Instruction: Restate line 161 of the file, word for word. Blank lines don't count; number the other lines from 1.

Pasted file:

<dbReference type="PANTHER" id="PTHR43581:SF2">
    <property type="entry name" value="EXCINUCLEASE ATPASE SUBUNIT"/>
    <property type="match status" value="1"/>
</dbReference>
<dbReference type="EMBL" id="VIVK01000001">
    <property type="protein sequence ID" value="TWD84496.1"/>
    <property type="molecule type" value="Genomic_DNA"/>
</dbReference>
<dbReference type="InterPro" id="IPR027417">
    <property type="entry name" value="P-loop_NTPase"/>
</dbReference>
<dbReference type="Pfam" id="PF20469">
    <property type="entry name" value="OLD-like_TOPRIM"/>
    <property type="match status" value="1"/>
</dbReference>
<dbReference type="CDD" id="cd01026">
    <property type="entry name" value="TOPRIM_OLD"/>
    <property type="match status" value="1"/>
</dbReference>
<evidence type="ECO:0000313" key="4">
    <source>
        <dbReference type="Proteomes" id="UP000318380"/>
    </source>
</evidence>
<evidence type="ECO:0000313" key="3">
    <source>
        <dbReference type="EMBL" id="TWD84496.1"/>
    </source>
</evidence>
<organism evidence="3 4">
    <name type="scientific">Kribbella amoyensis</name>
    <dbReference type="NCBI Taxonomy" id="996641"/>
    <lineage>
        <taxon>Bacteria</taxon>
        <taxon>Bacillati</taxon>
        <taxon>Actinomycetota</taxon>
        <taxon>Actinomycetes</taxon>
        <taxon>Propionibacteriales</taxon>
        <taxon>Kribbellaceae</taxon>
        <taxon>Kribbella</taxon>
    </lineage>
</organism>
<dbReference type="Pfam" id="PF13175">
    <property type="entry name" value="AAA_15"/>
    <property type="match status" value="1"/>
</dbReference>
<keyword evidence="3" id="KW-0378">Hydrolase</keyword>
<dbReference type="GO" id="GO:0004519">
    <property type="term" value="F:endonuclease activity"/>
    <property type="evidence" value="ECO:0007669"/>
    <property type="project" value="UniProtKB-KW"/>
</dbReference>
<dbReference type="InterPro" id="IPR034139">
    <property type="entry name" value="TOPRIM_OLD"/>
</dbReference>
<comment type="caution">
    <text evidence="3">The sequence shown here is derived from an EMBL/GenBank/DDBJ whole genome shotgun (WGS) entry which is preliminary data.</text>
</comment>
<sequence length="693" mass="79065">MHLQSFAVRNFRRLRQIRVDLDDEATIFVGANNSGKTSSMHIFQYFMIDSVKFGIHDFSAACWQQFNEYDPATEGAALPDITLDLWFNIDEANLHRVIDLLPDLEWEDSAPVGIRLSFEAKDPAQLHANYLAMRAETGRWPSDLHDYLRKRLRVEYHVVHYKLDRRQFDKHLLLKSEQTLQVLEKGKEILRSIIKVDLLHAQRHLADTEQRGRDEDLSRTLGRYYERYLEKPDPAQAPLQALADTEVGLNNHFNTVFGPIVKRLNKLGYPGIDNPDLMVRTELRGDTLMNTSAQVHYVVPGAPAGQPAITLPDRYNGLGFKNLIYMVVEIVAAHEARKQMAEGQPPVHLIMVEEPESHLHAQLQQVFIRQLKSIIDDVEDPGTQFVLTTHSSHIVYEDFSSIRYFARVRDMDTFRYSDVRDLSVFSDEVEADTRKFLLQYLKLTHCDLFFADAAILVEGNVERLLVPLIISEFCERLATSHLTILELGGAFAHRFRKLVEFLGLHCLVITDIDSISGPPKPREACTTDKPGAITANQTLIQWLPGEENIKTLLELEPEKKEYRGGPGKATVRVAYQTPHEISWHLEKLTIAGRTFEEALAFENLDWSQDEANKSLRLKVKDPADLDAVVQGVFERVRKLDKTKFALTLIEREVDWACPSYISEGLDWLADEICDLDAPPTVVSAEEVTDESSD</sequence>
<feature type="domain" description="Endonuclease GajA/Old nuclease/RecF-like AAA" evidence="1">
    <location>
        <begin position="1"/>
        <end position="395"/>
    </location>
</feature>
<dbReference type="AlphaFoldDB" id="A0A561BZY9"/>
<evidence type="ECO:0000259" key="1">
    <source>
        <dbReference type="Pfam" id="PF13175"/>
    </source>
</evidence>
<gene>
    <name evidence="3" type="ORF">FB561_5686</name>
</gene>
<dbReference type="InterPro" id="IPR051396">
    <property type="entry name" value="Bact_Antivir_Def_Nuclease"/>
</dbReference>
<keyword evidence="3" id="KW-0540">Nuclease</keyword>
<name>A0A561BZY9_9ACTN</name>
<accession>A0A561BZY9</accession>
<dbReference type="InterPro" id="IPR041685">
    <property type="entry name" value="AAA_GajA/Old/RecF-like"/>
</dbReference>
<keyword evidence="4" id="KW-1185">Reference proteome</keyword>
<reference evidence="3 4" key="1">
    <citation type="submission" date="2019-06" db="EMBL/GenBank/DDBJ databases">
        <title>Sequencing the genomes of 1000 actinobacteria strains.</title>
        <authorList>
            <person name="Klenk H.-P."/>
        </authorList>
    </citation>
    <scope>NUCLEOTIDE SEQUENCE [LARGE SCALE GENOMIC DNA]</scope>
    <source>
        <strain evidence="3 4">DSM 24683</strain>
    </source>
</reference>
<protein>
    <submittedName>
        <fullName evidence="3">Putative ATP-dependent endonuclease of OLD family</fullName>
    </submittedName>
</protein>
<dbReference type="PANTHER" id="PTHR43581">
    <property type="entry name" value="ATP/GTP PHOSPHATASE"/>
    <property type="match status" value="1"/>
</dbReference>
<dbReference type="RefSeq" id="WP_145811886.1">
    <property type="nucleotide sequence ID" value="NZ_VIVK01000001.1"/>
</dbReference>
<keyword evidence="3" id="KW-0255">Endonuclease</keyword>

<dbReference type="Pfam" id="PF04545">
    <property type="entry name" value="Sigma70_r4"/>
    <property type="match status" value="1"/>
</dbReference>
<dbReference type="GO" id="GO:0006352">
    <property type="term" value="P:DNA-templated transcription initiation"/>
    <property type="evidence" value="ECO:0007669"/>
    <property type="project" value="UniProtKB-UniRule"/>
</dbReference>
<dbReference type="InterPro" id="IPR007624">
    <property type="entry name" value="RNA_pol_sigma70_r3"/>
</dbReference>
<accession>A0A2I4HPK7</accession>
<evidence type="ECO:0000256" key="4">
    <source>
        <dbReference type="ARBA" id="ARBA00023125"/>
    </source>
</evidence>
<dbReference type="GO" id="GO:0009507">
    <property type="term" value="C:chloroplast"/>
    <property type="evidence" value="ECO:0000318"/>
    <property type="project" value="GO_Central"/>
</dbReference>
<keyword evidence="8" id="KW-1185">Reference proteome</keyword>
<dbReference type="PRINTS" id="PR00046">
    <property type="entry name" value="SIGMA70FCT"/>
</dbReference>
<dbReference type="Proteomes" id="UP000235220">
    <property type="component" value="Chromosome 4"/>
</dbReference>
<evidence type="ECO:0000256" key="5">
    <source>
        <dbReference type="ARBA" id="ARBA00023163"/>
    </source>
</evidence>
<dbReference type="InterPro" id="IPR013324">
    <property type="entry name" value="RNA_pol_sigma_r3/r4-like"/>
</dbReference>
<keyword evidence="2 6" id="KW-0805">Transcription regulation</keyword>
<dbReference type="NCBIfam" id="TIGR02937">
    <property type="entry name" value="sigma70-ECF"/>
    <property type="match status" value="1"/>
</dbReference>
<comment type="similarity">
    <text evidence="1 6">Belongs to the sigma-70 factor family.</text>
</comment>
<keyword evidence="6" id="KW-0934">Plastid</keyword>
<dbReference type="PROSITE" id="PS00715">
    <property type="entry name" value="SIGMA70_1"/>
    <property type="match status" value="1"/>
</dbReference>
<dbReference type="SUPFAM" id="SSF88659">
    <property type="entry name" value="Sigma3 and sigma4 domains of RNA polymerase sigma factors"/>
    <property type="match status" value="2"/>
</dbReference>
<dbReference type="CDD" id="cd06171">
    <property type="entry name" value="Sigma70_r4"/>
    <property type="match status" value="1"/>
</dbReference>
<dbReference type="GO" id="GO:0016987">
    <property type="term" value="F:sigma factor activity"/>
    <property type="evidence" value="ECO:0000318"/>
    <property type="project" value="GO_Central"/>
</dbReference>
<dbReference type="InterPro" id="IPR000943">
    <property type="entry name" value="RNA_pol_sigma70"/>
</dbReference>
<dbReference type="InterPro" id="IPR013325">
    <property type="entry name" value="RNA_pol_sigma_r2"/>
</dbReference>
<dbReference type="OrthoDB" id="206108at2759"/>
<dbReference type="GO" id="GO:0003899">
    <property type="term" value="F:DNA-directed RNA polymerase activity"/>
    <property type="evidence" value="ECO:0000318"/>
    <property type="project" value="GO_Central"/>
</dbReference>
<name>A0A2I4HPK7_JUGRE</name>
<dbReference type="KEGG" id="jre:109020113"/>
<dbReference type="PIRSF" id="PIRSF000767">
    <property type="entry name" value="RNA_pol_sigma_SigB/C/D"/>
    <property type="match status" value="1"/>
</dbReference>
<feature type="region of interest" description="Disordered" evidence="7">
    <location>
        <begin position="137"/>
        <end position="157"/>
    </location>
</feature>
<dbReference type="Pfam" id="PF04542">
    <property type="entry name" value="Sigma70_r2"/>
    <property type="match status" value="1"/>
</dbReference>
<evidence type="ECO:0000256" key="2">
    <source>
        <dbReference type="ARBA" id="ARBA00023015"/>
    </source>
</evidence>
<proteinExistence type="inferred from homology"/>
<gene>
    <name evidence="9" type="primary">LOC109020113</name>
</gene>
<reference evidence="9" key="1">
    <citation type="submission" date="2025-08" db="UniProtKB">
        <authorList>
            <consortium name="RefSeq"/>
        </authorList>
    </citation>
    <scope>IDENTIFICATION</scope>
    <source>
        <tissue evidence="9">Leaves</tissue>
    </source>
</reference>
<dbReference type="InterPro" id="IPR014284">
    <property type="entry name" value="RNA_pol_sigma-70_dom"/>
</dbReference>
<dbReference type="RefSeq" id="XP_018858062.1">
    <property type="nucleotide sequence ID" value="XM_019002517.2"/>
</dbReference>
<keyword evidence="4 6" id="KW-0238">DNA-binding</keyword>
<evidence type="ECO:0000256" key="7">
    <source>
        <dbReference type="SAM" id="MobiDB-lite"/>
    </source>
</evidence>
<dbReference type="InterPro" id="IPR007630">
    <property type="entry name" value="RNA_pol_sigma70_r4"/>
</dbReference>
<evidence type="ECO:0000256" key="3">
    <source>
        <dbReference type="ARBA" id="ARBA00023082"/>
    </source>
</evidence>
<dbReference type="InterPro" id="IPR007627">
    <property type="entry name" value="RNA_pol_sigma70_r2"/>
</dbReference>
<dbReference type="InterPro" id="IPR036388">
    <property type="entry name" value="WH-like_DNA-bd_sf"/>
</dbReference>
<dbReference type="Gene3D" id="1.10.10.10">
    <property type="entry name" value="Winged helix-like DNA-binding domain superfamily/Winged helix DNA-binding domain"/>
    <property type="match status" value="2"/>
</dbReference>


<dbReference type="SUPFAM" id="SSF88659">